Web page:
At Long Last, Honors for 12 Fallen Men: Identified 37 Years After Deadly Battle in Vietnam

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They had waited 37 years for this moment, but family members of 12 U.S. servicemen honored yesterday at Arlington National Cemetery approached the grave site cautiously, under a shield of umbrellas. Behind them, 12 soldiers stood in the rain, each holding a flag folded just so, the blue stars just visible.

For years, relatives never knew exactly what happened that day in 1968 at Ngok Tavak, a remote hill in Vietnam, after the North Vietnamese closed in. Some got out, led by a wild Australian Army captain on a trail blazed by napalm. Others weren't so lucky.

For years, their families heard conflicting stories about what happened to them. They were missing. Out on a search party. Or dead.

Official documents listed Marine Lance Cpl. Raymond T. Heyne of Mason, Wis., with a string of inconclusive letters after his name -- KIA, MIA, POW -- his sister, Janice Kostello, said yesterday.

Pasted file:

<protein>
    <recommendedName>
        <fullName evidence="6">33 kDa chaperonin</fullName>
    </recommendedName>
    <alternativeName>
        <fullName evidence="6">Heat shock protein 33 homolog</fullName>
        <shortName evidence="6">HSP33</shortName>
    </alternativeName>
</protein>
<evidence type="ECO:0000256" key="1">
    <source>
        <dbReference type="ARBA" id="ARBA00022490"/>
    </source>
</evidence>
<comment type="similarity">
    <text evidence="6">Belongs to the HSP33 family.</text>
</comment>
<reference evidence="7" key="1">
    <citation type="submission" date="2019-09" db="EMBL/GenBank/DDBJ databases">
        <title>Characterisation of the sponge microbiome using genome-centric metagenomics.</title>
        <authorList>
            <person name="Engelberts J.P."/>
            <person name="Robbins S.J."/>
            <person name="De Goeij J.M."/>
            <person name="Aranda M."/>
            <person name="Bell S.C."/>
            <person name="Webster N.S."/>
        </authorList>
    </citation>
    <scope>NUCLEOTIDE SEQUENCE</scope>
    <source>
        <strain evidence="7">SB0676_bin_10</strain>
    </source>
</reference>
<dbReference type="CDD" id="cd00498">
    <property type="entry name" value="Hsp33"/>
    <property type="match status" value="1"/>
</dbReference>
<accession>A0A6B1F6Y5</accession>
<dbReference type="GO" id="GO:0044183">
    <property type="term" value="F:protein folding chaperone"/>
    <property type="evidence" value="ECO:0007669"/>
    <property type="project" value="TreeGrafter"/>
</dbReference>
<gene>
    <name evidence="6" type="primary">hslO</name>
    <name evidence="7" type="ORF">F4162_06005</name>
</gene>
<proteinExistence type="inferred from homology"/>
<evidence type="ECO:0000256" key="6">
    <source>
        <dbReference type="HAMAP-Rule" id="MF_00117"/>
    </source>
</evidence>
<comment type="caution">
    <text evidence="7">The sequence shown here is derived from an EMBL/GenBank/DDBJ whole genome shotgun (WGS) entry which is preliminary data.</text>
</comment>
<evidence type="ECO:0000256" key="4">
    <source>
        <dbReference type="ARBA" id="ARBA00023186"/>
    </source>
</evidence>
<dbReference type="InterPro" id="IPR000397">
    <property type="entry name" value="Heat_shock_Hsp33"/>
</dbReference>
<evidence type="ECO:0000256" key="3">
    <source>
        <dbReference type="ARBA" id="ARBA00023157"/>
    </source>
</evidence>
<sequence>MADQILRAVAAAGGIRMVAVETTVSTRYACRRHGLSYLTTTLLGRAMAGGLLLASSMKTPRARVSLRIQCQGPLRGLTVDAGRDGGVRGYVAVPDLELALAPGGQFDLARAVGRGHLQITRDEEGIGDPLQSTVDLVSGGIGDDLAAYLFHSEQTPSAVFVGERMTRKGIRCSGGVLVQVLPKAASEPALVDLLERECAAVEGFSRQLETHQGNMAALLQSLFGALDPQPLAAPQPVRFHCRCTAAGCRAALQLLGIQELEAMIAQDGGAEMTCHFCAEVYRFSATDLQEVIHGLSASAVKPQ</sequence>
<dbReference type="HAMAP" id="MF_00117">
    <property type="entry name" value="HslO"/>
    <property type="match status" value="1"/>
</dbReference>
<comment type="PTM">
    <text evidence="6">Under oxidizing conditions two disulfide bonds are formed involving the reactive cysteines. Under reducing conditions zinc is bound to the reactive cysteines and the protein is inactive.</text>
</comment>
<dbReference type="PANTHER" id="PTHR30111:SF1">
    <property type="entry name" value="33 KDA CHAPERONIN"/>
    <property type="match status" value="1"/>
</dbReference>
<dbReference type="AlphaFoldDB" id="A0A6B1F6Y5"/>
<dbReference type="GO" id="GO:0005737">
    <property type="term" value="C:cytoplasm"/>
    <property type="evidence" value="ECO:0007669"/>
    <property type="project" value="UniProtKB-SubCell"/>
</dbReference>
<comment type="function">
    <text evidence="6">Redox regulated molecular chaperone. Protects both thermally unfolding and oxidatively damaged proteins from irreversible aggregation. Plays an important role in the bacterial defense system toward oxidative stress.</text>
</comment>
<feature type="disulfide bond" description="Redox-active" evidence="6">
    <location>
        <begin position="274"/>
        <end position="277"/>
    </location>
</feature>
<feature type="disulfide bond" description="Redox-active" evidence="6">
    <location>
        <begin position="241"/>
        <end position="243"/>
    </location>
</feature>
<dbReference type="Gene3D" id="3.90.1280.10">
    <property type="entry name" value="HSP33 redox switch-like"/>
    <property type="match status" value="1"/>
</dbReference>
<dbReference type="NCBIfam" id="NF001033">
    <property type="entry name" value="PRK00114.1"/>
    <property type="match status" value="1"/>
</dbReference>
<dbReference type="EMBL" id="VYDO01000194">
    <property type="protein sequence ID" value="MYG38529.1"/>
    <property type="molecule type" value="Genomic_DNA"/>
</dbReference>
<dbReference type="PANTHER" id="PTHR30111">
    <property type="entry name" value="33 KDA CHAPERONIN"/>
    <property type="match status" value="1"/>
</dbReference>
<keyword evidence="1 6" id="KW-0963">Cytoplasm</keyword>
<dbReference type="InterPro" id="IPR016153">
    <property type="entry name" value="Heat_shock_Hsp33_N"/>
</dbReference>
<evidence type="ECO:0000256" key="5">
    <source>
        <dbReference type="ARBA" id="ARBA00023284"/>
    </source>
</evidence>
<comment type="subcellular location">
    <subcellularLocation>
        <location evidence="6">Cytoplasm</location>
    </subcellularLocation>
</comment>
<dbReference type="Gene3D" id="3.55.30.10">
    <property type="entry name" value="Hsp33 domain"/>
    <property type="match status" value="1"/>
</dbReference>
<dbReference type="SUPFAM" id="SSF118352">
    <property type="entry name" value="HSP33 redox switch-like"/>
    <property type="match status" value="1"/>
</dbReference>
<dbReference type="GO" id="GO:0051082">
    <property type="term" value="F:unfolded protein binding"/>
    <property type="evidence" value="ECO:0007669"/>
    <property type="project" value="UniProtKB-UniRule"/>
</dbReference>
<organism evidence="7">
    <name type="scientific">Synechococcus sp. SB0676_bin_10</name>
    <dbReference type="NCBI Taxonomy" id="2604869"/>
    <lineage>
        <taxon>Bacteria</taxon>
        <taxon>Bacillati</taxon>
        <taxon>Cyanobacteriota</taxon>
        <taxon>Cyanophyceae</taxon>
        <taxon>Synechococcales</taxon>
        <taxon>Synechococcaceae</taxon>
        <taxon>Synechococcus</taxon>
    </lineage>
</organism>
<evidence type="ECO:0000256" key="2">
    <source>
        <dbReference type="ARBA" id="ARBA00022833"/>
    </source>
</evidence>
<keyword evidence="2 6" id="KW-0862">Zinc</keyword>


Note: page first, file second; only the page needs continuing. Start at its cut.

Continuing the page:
But after a 12-year investigation that included interviews with Vietnamese and U.S. soldiers and three excavations of the jungle site near the border with Laos, the Department of Defense recently was able to identify the remains of five servicemen who died during the 10-hour battle, as well as the remains of seven others who were interred in a single coffin yesterday. Heyne was buried privately in a separate grave yesterday, and four others were to be buried in their home states.

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